Concerns Voiced at UNCTAD Conference

Geneva, Switzerland - UPF participated in UNCTAD’s second annual public symposium held May 10-11 at the UN in Geneva. UNCTAD, the United Nations Conference on Trade and Development, is an agency within the United Nations system that helps developing countries benefit from the global economy. As such, as well as providing technical assistance, it also conducts research and analysis in an attempt to help the less wealthy countries to expand their economies.

A somewhat sombre mood prevailed over this year’s conference, as exemplified in UNCTAD Secretary-General Supachai Panitchpakdi’s opening comments that “since the crisis hit in 2008, some 53 million people in the developing world have fallen below the poverty line and more than 100 million additional people are going hungry. These numbers are not moving in the right direction.” He went on to say that, “Prior to the crisis, the chances of achieving the MDGs (Millennium Development Goals) were deteriorating. Now, after the crisis, it will be near to impossible to achieve all of the MDGs.” The goals are centered around the target of halving extreme poverty by 2015.

He also said that the impetus appeared to be dwindling for deep and meaningful reforms to the international financial system and urged that the United Nations, rather than just the G20 group of countries, be given a lead role in devising reforms: “A truly inclusive multilateralism must be based on the G192, the number of all member States of the UN,” he said.

In this context, Anne Jellema, International Policy and Campaign Director of ActionAid International, South Africa, expressed the view that international financial markets "dictate for many countries what is and what isn't possible" and described those markets as "a global casino."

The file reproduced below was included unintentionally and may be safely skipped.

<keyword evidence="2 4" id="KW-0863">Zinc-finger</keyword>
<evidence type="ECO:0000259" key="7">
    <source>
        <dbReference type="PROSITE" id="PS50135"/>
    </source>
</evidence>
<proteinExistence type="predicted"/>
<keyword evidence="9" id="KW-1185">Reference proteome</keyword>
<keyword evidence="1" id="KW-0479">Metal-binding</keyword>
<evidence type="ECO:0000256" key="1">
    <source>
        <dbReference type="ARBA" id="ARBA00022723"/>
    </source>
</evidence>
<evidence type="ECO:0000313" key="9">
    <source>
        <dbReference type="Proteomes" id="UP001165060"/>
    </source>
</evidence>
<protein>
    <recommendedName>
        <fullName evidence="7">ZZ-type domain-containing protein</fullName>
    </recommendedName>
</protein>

In his summing up of the conference, Mr. Debapriya Bhattacharya, UNCTAD's Special Advisor on Least Developed Countries, said that, “there was a conviction expressed at the symposium that the 'conventional' approach to development had not worked, that "business as usual" should not resume, and that major reforms should be made to the global trade and financial systems so that poorer nations and people benefit from the global economy and so that future worldwide recessions are avoided.”

Indeed, what speakers at UNCTAD's second Public Symposium for Civil Society called for most often was a larger government role in development, especially as compared to the 1980s and 1990s when neoliberal economic approaches contended that States should not interfere with market forces.

Mr. Kozul-Wright, who is Officer-in-Charge of UNCTAD's Unit for Economic Cooperation and Integration among Developing Countries, suggested that the crisis "has reminded us that governments, despite all their failings, remain the only institutions we have that can stave off catastrophic threats."

An interesting remark was made by a representative of the International Economic Relations Institute, who decried what he said was a dearth of academic research into "actors in the real economy" and into such issues as the behavior of financial elites, behavior in corporate boardrooms, and fraud. "Universities have not been studying the role played by powerful economic actors in influencing markets," he said. "Market manipulations appropriate vast amounts of money at the expense of poorer persons."

The opinion was also expressed that these sorts of injustice and inequalities can go so far as to lead to conflict both within and between countries. In the opinion of the present author, an interreligious council at the UN, proposed by UPF’s founder the Rev. Sun Myung Moon, would facilitate the implementation of these vital systemic reforms, by virtue of the greater detachment and impartiality that such a body could bring to bear on these fundamental problems, whereas nations tend to “look out for” their own interests.

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